go in Tennessee to make lasting change and win freedom for all
criminalized survivors—there are countless incarcerated survivors whose
names and stories are not publicly known and whose situations remain
unchanged. We need to connect cases that have received attention to the
larger issue of the criminalization of survivors, especially Black women
and girls, and we need to actively counter narratives that
exceptionalize some victims with the effect of blaming others and
rendering them unworthy of care and support instead of punishment.”
In California, advocates say at least half of the 59 commutations of
people in women’s prisons went to abuse survivors, thanks to organizing
by Survived and Punished <https://survivedandpunished.org/> and the
California Coalition for Women Prisoners <http://womenprisoners.org/>.
(Outgoing Democratic Gov. Jerry Brown issued a total of 284 commutations
before leaving office.)
“It has been such a rare and unique political moment that we’ve arrived
to thanks to the years of people inside [jails and prisons] organizing
and the organizing across the walls—with Governor Brown actually
acknowledging the violence that survivors endured in his press releases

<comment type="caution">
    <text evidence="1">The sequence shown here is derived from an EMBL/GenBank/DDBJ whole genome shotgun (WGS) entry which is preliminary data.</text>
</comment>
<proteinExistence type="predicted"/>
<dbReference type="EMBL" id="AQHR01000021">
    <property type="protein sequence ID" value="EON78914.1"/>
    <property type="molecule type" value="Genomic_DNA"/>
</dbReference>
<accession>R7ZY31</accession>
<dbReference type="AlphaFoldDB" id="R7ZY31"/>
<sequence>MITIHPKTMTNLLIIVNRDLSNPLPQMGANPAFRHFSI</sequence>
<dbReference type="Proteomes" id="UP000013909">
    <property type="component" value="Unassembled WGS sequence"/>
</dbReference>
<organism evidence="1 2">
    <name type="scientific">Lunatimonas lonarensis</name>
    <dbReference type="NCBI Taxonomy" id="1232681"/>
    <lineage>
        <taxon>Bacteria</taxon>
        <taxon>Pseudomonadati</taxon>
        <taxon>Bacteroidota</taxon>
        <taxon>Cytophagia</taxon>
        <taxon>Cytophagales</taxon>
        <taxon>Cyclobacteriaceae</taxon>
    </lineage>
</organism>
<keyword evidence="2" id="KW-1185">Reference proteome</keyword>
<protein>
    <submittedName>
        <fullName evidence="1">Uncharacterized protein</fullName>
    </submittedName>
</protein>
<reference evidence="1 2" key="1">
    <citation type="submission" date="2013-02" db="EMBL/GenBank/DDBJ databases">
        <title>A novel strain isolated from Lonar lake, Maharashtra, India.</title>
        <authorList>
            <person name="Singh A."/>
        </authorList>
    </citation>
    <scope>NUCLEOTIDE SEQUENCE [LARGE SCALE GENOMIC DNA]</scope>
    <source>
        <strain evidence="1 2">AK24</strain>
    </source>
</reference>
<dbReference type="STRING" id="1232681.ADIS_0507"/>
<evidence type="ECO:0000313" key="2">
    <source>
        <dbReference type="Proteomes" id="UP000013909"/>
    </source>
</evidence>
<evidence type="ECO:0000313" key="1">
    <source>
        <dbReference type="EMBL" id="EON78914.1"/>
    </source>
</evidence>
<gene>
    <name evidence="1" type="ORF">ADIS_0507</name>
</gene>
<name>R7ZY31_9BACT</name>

and using his power to commute their sentences,” Adrienne Roberts of the
California Coalition told /Rewire.News/ via email.
In New York, advocates launched #FreeThemNY
<http://freethemny.com/index.html>, a clemency campaign for abuse
survivors incarcerated in New York state. During this past election
season, organizers have rallied outside Democratic Gov. Andrew Cuomo’s
fundraising events, office, and home
the survivors who #FreeThemNY has highlighted is 36-year-old Patrice
Smith, whose story bears striking similarities to that of Brown.
Smith was 15 years old when she met 70-year-old Robert Robinson Jr.,
<http://freethemny.com/stories.html#patrice-smith> a bishop who offered
her money in exchange for sex. On at least one occasion, she says, he
forced her to have sex after she refused. When she was 16, she and
another friend were at Robinson’s house when he demanded that she have